Probiotic Skincare 101: How to Incorporate Bacteria Into Your Routine

Experts weigh in on whether probiotic skincare is worth the hype.

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Probiotics, once relegated to hushed conversations about “regularity” and Jamie Lee Curtis yogurt commercials, have emerged with a shiny new title: skincare‘s next big trend. Though the majority of consumer probiotics are manufactured as ingestible supplements, an increasing number of brands are beginning to formulate probiotic-laden skincare products. When applied topically, the healthy bacteria can actually help soothe and hydrate skin, as well as calm acne.

But are probiotics as good for the skin as they are for the gut, or is so-called “probiotic skincare” just a scam touted by the often predatory wellness industry? HYPEBAE consulted doctors and experts for the lowdown on beauty’s latest fad. Keep reading for everything you need to know about probiotic skincare, as well as the connection between gut health and skin health.

First off — what are probiotics?

In short, probiotics are healthy bacteria that live in the gut and also on the surface of the skin, the body’s largest organ. Though there are many strains of probiotics, those commonly included in ingestible supplements — such as the Lactobacillus species and Bifidobacterium — are known to benefit the gastrointestinal system and help treat a variety of digestive issues. Probiotics are naturally occurring in fermented foods such as kimchi, kombucha and sauerkraut, and, when it comes to skincare, can be added to products including cleansers, moisturizers and masks.

The gut-skin connection

“There are nearly 1,000 different types of bacteria in the human body. A large percentage of these bacteria reside in the gut and the skin, which have an intimate relationship and communication system,” Dr. Brent Agin, author of Healthy Aging for Dummies, explains. ”It has been well studied that changes in the gut’s microbiome can produce direct effects to the skin. A good example is how changes in our diets and resultant influence on the gut bacteria are associated with acne and other inflammatory skin conditions,” he adds, touching on the anti-inflammatory properties of probiotics. ”The skin and gut are very connected, as they are made from identical ‘tubes’ when the human body is forming,” Dr. Purvisha Patel of Visha Skincare concurs.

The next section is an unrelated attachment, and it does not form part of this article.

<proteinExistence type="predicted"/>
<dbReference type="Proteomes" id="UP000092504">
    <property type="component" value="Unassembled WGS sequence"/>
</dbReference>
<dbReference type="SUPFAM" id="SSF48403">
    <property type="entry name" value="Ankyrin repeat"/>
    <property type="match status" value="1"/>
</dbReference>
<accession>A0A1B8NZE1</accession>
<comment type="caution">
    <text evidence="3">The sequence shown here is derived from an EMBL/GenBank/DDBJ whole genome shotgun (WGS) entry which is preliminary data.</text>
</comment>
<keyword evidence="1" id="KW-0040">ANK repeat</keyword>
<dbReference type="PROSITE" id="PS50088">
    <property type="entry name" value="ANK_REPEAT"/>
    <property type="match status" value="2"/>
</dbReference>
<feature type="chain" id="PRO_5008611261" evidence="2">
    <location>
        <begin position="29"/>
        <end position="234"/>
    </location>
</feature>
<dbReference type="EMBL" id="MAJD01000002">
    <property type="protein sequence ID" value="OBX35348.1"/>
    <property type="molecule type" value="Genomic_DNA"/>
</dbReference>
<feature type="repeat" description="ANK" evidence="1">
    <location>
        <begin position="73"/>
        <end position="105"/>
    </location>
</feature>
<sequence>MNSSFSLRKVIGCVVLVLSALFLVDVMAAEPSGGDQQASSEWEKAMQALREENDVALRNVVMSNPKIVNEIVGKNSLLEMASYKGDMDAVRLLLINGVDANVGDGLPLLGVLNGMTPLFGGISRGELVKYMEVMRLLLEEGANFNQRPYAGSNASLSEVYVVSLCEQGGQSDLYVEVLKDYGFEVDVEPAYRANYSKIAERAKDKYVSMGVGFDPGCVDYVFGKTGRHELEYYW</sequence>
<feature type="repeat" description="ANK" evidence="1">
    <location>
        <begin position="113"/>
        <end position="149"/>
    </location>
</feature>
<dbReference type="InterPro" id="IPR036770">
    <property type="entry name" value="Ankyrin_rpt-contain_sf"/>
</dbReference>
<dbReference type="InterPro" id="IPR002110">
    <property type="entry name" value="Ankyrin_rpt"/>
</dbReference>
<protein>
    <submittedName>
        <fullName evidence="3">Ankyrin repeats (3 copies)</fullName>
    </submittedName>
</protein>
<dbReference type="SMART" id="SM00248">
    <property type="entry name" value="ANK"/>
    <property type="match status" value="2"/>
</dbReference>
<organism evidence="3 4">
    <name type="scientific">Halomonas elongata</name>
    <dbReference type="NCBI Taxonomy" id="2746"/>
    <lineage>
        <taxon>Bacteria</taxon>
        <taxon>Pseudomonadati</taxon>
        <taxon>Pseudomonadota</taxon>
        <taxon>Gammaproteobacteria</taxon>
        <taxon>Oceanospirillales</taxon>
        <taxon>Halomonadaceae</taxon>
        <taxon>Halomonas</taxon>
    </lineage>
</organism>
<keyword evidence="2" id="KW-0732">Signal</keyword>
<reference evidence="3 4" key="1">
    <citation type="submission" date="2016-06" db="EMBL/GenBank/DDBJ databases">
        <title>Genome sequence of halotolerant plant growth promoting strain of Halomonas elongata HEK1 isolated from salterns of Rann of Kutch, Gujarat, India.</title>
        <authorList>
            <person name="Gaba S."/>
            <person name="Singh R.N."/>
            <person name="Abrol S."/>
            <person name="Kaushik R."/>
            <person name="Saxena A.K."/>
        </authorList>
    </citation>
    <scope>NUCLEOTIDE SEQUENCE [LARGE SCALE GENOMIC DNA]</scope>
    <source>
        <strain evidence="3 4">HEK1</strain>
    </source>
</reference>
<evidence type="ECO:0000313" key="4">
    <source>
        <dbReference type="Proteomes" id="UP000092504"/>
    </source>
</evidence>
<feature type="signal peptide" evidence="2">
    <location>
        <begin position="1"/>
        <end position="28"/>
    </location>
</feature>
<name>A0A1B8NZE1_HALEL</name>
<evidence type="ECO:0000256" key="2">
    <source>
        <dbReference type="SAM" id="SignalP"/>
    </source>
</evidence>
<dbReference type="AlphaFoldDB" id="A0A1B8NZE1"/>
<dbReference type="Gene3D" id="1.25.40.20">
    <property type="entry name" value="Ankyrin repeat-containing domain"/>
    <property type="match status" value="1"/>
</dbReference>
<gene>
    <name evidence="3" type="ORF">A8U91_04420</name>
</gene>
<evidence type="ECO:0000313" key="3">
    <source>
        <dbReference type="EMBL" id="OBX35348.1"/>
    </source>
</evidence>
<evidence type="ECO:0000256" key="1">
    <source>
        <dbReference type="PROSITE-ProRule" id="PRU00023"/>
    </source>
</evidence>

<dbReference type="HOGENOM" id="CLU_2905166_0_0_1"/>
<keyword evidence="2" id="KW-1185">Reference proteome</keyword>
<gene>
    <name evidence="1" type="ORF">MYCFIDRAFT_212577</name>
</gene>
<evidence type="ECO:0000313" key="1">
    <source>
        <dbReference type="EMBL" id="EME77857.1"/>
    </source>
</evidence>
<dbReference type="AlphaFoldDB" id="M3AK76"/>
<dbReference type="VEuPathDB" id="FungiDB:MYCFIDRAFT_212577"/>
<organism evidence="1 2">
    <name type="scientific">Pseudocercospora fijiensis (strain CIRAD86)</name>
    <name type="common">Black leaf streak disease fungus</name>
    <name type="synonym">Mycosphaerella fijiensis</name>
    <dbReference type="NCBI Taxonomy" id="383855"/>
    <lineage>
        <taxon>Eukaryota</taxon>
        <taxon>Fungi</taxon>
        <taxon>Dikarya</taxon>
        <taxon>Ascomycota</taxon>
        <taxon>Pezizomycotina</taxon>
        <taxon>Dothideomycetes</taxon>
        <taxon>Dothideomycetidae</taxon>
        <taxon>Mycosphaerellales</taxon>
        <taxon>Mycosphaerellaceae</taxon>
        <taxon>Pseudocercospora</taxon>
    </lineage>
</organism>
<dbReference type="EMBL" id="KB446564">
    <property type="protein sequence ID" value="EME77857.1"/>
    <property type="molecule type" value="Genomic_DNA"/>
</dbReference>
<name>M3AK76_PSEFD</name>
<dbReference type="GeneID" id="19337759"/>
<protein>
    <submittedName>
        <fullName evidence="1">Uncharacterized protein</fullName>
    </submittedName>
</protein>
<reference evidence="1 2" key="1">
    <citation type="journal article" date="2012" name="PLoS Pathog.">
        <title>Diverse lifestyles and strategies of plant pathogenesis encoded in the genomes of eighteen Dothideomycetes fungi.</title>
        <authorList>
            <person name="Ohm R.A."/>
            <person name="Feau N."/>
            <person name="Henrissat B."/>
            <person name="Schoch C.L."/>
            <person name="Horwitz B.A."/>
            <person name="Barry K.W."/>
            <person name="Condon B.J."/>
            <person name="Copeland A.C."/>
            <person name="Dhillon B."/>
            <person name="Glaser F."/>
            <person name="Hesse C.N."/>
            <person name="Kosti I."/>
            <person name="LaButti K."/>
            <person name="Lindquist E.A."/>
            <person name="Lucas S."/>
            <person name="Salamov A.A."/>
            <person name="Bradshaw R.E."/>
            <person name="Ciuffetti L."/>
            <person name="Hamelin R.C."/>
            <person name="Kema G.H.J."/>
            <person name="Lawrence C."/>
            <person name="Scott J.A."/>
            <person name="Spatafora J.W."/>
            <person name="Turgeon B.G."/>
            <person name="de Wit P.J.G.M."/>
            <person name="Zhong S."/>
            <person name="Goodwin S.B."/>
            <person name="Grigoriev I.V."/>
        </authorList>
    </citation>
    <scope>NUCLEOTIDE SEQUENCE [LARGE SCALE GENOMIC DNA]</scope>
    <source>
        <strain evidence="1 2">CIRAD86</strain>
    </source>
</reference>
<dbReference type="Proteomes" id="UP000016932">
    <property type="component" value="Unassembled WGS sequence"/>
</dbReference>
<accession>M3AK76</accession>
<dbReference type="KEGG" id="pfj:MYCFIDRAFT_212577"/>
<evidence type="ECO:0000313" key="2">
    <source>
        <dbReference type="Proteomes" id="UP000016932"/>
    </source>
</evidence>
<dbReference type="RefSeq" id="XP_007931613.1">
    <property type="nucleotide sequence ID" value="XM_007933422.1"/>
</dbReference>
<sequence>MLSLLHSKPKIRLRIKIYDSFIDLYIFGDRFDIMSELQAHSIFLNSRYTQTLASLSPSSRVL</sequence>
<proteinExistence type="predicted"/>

In short: ingestible probiotics support gut health, thereby benefitting the skin. However, it’s also worth noting that topical probiotics have no effect on the digestive system.

The benefits of topical probiotics

When used topically, probiotics strengthen the skin’s microbiome — essentially a protective veil — to retain moisture and improve skin texture. “When your skin’s microbiome is in balance, it helps offset factors that can negatively influence skin,” says Dawn Clifford, founder of probiotic skincare brand Glowbiotics. She cites redness and dryness as common skin woes that probiotics can help to fight.

Clifford adds that, due to their anti-inflammatory properties, topical probiotics are particularly beneficial for those with chronic skin conditions such as eczema, psoriasis and even acne. Dr. Roshini Raj of TULA, another popular option for probiotic-loving beauty enthusiasts, agrees. “Probiotics are clinically proven to reduce the appearance of inflammation and can also help to reduce the appearance of redness and irritation, which helps improve the skin’s clarity and tone,” she explains, adding that topical probiotics are safe and effective to use on all skin types.

Consider taking an ingestible probiotic, too

Though topical probiotics certainly benefit the skin, those serious in their pursuit of glowing skin should consider supplementing a probiotic skincare regime with an ingestible probiotic. “Together, oral supplements and topical probiotics benefit the skin and skin barrier. Ideally, a routine includes both,” Dr. Raj says, recommending TULA’s balanced beauty probiotic gummy vitamins as an affordable option.

Of course, probiotics alone can only do so much — Dr. Agin and Dr. Patel recommend taking a holistic approach to gut and skin health, which means limiting inflammatory foods such as sugar and dairy. Instead, opt for fresh fruits, vegetables and whole grains, which contain fiber that nourish healthy gut bacteria.

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